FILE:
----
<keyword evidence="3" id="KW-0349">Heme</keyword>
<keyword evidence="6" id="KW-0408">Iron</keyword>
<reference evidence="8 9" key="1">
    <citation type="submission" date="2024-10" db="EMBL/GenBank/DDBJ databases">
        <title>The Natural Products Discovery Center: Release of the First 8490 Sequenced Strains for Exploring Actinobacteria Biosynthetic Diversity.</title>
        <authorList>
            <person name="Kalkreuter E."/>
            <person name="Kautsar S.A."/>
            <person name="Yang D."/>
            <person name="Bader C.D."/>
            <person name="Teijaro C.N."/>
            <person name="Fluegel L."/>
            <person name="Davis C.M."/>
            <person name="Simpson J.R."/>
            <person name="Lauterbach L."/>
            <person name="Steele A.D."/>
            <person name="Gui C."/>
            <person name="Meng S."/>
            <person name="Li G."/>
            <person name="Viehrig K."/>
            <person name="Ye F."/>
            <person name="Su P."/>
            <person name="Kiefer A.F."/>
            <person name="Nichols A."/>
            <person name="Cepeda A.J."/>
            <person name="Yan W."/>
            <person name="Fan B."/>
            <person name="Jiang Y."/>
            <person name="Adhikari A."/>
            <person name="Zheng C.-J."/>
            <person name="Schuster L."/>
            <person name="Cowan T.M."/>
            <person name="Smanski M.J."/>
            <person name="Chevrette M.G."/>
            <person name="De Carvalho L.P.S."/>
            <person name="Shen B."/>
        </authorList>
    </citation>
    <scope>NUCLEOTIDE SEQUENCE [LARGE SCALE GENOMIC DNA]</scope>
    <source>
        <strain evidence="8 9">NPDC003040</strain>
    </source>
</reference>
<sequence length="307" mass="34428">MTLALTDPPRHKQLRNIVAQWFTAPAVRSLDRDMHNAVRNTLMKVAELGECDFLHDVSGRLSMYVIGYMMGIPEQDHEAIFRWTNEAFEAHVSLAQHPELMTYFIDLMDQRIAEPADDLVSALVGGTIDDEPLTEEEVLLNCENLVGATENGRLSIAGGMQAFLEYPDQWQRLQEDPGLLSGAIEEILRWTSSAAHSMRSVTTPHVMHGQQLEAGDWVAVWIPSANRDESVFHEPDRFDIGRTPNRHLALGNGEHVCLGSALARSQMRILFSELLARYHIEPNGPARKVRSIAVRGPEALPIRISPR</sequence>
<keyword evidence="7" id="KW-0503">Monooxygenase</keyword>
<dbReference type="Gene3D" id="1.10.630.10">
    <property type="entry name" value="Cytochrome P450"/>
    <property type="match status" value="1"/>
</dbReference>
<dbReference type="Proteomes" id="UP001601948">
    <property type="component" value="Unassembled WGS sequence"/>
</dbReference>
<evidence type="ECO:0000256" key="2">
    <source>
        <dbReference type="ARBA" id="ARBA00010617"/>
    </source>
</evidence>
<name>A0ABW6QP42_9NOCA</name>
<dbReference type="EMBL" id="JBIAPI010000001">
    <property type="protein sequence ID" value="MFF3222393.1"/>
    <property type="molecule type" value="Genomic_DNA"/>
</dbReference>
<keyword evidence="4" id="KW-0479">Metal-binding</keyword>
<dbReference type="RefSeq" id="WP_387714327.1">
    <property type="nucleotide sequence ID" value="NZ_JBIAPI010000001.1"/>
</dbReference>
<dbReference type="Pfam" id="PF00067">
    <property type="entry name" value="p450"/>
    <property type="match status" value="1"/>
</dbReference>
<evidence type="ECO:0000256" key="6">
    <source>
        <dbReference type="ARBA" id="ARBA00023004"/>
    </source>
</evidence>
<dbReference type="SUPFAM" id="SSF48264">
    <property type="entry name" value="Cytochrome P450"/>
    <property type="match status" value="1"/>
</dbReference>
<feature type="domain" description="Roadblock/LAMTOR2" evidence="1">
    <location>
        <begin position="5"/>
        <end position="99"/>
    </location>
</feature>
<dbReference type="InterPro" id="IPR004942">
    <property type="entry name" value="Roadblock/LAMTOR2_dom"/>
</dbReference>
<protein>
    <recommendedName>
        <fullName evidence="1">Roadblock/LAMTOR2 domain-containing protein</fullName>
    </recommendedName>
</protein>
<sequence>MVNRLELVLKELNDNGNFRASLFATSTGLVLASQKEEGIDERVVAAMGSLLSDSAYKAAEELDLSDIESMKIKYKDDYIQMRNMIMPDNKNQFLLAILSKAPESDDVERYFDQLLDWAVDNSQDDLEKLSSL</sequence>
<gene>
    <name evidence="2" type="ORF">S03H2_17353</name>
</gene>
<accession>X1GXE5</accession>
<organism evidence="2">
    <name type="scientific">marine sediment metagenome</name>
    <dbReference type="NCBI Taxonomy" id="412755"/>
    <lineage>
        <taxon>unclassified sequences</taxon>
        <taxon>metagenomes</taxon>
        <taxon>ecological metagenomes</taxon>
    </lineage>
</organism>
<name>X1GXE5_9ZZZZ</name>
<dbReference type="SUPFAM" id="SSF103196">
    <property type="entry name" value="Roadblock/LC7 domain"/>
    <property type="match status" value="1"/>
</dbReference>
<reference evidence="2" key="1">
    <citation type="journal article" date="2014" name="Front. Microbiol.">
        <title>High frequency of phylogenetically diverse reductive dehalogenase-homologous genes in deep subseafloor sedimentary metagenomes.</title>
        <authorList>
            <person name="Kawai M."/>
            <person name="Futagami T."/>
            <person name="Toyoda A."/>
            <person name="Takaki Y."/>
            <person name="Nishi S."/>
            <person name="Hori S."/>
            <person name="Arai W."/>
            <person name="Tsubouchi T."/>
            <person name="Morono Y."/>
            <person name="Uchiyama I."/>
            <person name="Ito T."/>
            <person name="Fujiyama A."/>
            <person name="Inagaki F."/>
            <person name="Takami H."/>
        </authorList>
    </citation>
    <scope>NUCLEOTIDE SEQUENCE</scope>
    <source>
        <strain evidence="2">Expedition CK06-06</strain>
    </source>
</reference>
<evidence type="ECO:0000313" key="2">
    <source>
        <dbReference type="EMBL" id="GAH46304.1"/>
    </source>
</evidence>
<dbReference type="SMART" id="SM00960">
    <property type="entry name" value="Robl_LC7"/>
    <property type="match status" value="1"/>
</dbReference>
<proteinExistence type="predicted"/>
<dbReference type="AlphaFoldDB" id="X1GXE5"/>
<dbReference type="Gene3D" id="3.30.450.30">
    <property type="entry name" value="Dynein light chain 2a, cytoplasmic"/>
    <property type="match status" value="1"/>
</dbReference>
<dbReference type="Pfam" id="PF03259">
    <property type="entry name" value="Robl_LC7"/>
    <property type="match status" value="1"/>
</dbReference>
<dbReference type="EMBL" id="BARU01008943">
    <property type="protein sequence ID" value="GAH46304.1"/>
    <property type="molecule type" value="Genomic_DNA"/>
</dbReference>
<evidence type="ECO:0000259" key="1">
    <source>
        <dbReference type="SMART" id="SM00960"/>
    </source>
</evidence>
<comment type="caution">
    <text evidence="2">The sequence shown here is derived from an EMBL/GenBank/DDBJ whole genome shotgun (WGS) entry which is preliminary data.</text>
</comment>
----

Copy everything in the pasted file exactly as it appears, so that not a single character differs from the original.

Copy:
<keyword evidence="3" id="KW-0349">Heme</keyword>
<keyword evidence="6" id="KW-0408">Iron</keyword>
<reference evidence="8 9" key="1">
    <citation type="submission" date="2024-10" db="EMBL/GenBank/DDBJ databases">
        <title>The Natural Products Discovery Center: Release of the First 8490 Sequenced Strains for Exploring Actinobacteria Biosynthetic Diversity.</title>
        <authorList>
            <person name="Kalkreuter E."/>
            <person name="Kautsar S.A."/>
            <person name="Yang D."/>
            <person name="Bader C.D."/>
            <person name="Teijaro C.N."/>
            <person name="Fluegel L."/>
            <person name="Davis C.M."/>
            <person name="Simpson J.R."/>
            <person name="Lauterbach L."/>
            <person name="Steele A.D."/>
            <person name="Gui C."/>
            <person name="Meng S."/>
            <person name="Li G."/>
            <person name="Viehrig K."/>
            <person name="Ye F."/>
            <person name="Su P."/>
            <person name="Kiefer A.F."/>
            <person name="Nichols A."/>
            <person name="Cepeda A.J."/>
            <person name="Yan W."/>
            <person name="Fan B."/>
            <person name="Jiang Y."/>
            <person name="Adhikari A."/>
            <person name="Zheng C.-J."/>
            <person name="Schuster L."/>
            <person name="Cowan T.M."/>
            <person name="Smanski M.J."/>
            <person name="Chevrette M.G."/>
            <person name="De Carvalho L.P.S."/>
            <person name="Shen B."/>
        </authorList>
    </citation>
    <scope>NUCLEOTIDE SEQUENCE [LARGE SCALE GENOMIC DNA]</scope>
    <source>
        <strain evidence="8 9">NPDC003040</strain>
    </source>
</reference>
<sequence length="307" mass="34428">MTLALTDPPRHKQLRNIVAQWFTAPAVRSLDRDMHNAVRNTLMKVAELGECDFLHDVSGRLSMYVIGYMMGIPEQDHEAIFRWTNEAFEAHVSLAQHPELMTYFIDLMDQRIAEPADDLVSALVGGTIDDEPLTEEEVLLNCENLVGATENGRLSIAGGMQAFLEYPDQWQRLQEDPGLLSGAIEEILRWTSSAAHSMRSVTTPHVMHGQQLEAGDWVAVWIPSANRDESVFHEPDRFDIGRTPNRHLALGNGEHVCLGSALARSQMRILFSELLARYHIEPNGPARKVRSIAVRGPEALPIRISPR</sequence>
<keyword evidence="7" id="KW-0503">Monooxygenase</keyword>
<dbReference type="Gene3D" id="1.10.630.10">
    <property type="entry name" value="Cytochrome P450"/>
    <property type="match status" value="1"/>
</dbReference>
<dbReference type="Proteomes" id="UP001601948">
    <property type="component" value="Unassembled WGS sequence"/>
</dbReference>
<evidence type="ECO:0000256" key="2">
    <source>
        <dbReference type="ARBA" id="ARBA00010617"/>
    </source>
</evidence>
<name>A0ABW6QP42_9NOCA</name>
<dbReference type="EMBL" id="JBIAPI010000001">
    <property type="protein sequence ID" value="MFF3222393.1"/>
    <property type="molecule type" value="Genomic_DNA"/>
</dbReference>
<keyword evidence="4" id="KW-0479">Metal-binding</keyword>
<dbReference type="RefSeq" id="WP_387714327.1">
    <property type="nucleotide sequence ID" value="NZ_JBIAPI010000001.1"/>
</dbReference>
<dbReference type="Pfam" id="PF00067">
    <property type="entry name" value="p450"/>
    <property type="match status" value="1"/>
</dbReference>
<evidence type="ECO:0000256" key="6">
    <source>
        <dbReference type="ARBA" id="ARBA00023004"/>
    </source>
</evidence>
<dbReference type="SUPFAM" id="SSF48264">
    <property type="entry name" value="Cytochrome P450"/>
    <property type="match status" value="1"/>
</dbReference>
<feature type="domain" description="Roadblock/LAMTOR2" evidence="1">
    <location>
        <begin position="5"/>
        <end position="99"/>
    </location>
</feature>
<dbReference type="InterPro" id="IPR004942">
    <property type="entry name" value="Roadblock/LAMTOR2_dom"/>
</dbReference>
<protein>
    <recommendedName>
        <fullName evidence="1">Roadblock/LAMTOR2 domain-containing protein</fullName>
    </recommendedName>
</protein>
<sequence>MVNRLELVLKELNDNGNFRASLFATSTGLVLASQKEEGIDERVVAAMGSLLSDSAYKAAEELDLSDIESMKIKYKDDYIQMRNMIMPDNKNQFLLAILSKAPESDDVERYFDQLLDWAVDNSQDDLEKLSSL</sequence>
<gene>
    <name evidence="2" type="ORF">S03H2_17353</name>
</gene>
<accession>X1GXE5</accession>
<organism evidence="2">
    <name type="scientific">marine sediment metagenome</name>
    <dbReference type="NCBI Taxonomy" id="412755"/>
    <lineage>
        <taxon>unclassified sequences</taxon>
        <taxon>metagenomes</taxon>
        <taxon>ecological metagenomes</taxon>
    </lineage>
</organism>
<name>X1GXE5_9ZZZZ</name>
<dbReference type="SUPFAM" id="SSF103196">
    <property type="entry name" value="Roadblock/LC7 domain"/>
    <property type="match status" value="1"/>
</dbReference>
<reference evidence="2" key="1">
    <citation type="journal article" date="2014" name="Front. Microbiol.">
        <title>High frequency of phylogenetically diverse reductive dehalogenase-homologous genes in deep subseafloor sedimentary metagenomes.</title>
        <authorList>
            <person name="Kawai M."/>
            <person name="Futagami T."/>
            <person name="Toyoda A."/>
            <person name="Takaki Y."/>
            <person name="Nishi S."/>
            <person name="Hori S."/>
            <person name="Arai W."/>
            <person name="Tsubouchi T."/>
            <person name="Morono Y."/>
            <person name="Uchiyama I."/>
            <person name="Ito T."/>
            <person name="Fujiyama A."/>
            <person name="Inagaki F."/>
            <person name="Takami H."/>
        </authorList>
    </citation>
    <scope>NUCLEOTIDE SEQUENCE</scope>
    <source>
        <strain evidence="2">Expedition CK06-06</strain>
    </source>
</reference>
<evidence type="ECO:0000313" key="2">
    <source>
        <dbReference type="EMBL" id="GAH46304.1"/>
    </source>
</evidence>
<dbReference type="SMART" id="SM00960">
    <property type="entry name" value="Robl_LC7"/>
    <property type="match status" value="1"/>
</dbReference>
<proteinExistence type="predicted"/>
<dbReference type="AlphaFoldDB" id="X1GXE5"/>
<dbReference type="Gene3D" id="3.30.450.30">
    <property type="entry name" value="Dynein light chain 2a, cytoplasmic"/>
    <property type="match status" value="1"/>
</dbReference>
<dbReference type="Pfam" id="PF03259">
    <property type="entry name" value="Robl_LC7"/>
    <property type="match status" value="1"/>
</dbReference>
<dbReference type="EMBL" id="BARU01008943">
    <property type="protein sequence ID" value="GAH46304.1"/>
    <property type="molecule type" value="Genomic_DNA"/>
</dbReference>
<evidence type="ECO:0000259" key="1">
    <source>
        <dbReference type="SMART" id="SM00960"/>
    </source>
</evidence>
<comment type="caution">
    <text evidence="2">The sequence shown here is derived from an EMBL/GenBank/DDBJ whole genome shotgun (WGS) entry which is preliminary data.</text>
</comment>